Important Home Exterior Terms to Know

Getting work done on your home is already stressful, especially when you’re communicating a lot with contractors. That communication can become more painful if you’re trying to have conversations around terms you don’t know or fully understand.

Open and clear communication is essential, so we have compiled this list of common terms about home exteriors. These are important terms to know for exterior painting projects and really any project that concerns your home.

Understanding these terms will help you understand precisely what contractors are working on and help clear up any communication issues in the future.

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Batten board – A type of siding where battens or moldings are placed over the seams.

Barge board- Very similar to fascia, but barge board runs diagonally and is found near the gables. 

Box-end – Where the facia, barge-board, and soffit meet at the end of the roof.

Brick freeze– A trim board that covers the final row of brick.

Cement siding (Hardie board) – Fiber cement planks are formed by combining wood pulp with Portland cement.

Cedar siding – Cedar wood siding of various sizes.

Chimney – Vertical channel or pipe that conducts smoke and combustion gases up from a fire or furnace and typically through the roof of a building.

Corbel – Decorative piece of trim usually attached to the soffits and trim.

Cupola – Decorative box on the rooftop, may have a weather vein on it.

Fascia board – a wooden board or another flat piece of material covering the ends of rafters, usually attached to the soffit.

Flying beatrice – Gable trim boards that span between two rank run fascia boards fascia boards.

Gable – part of a wall that encloses the end of a pitched roof.

Gable vent – Offers passive ventilation of the attic space.

Gazebo – a roofed structure that offers an open view of the surrounding area, typically used for relaxation or entertainment.

Gutters – a shallow trough fixed beneath the roof’s edge for carrying off rainwater.

Lintel – horizontal support of timber, stone, concrete, or steel across the top of a door or window.

LP or Smart Siding – manufactured wood fiber-based siding.

Rake run – The Sloped sides of a gable end.

Siding – cladding material for the outside of a building.

Soffit – the underside of an architectural structure such as an arch, a balcony, or overhanging eaves.

Trellis – a framework of light wooden or metal bars chiefly used to support fruit trees or climbing plants.

Trim board – additional decoration, typically along the edges of something.

Turret – A small tower or round portion of the house that projects out from the building

Vinyl siding – Plastic exterior siding that is primarily made from polyvinyl chloride.


Casing – the decorative molding or framing around a window that covers the space between the window frame or jamb and the wall.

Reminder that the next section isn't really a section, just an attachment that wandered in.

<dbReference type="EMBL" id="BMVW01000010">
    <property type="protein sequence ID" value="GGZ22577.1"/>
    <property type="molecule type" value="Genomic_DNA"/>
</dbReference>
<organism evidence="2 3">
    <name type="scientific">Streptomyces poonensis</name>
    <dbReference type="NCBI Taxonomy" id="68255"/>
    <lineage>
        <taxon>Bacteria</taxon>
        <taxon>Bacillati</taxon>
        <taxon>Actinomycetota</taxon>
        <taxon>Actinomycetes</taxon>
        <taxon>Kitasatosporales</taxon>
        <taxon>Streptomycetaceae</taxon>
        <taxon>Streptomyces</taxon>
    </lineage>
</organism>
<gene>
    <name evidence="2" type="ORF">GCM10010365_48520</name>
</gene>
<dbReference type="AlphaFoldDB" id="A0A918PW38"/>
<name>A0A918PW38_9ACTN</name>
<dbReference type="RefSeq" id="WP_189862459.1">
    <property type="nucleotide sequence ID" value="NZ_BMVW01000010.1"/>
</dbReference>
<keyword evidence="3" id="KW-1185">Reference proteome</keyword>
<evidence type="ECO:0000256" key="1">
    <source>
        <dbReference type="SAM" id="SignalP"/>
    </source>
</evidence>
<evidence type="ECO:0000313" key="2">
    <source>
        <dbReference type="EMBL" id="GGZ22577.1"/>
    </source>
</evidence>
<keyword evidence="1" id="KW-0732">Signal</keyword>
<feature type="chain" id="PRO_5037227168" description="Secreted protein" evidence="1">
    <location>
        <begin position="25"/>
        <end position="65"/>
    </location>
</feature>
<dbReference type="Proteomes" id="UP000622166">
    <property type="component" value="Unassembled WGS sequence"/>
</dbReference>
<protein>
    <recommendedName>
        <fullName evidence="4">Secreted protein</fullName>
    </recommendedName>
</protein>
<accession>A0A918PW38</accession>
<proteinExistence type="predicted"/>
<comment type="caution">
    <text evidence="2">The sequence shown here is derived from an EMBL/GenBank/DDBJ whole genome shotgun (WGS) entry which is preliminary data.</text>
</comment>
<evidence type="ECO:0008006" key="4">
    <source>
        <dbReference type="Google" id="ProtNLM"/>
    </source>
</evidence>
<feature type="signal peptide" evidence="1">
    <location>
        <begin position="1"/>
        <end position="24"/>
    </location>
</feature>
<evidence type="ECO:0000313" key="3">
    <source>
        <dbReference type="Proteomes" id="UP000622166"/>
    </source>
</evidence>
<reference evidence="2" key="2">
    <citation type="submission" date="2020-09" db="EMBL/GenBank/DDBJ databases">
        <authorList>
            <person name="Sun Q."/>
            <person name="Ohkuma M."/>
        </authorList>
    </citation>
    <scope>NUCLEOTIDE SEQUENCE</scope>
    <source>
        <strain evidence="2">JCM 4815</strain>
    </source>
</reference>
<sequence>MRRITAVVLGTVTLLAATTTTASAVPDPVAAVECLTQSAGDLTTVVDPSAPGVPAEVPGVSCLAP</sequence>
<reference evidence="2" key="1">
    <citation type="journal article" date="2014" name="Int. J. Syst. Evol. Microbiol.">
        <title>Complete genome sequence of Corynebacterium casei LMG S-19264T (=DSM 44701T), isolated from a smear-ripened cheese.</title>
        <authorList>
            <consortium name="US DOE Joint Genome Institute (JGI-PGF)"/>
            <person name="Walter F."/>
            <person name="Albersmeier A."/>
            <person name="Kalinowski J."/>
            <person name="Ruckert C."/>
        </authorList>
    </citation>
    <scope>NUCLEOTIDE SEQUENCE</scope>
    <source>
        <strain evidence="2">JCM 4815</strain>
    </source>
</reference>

Dormer – A window that projects vertically from a sloping roof.

Head and sill apron – the trim that runs under the shelf and is usually decorative.

Grilles/Grid – a collection of sash dividers that are bound together.

Muntins – vertical dividers that separate glass panes in a window.

Mullion – single vertical bars that separate two sides of a window, often a heavier bar.

Rail – Horizontal top, bottom, and sometimes middle of a window.

Sash – the moveable part of a window made up of the vertical and horizontal frame that holds the glass.

Screen – A mesh made of metal, fiberglass, plastic wire, or other pieces of plastic stretched in a frame of wood or metal.

Shutters – Decorative panels, often louvered, inside or outside a window

Sidelights – Narrow, vertical windows on one or both sides of an exterior or patio door.

Sill – Shelf-like, flat piece of the window trim found at the base of the window.

Stiles – found at the sides of a window framework.

Stool – the top of the sill.


Cross rail – rail, other than the top and bottom rail, used to separate panels or to separate panels from glazing materials in a combination door.

Door frame/casing – Decorative trimming material around the door opening.

Door jamb – the vertical frame parts that maintain the panel in position on both sides.

Door slab/panel – the whole part of the door that swings back and forth.

Hinge and latch stile – vertical components that sit on the outside edge of a door.

Lock rail – horizontal stiffening member of a paneled door to which the lock is fixed.

Mullins – the vertical component that separates two panels located in the middle of the door between the rails.

Top rail – the horizontal piece that sits across the very top of the door.

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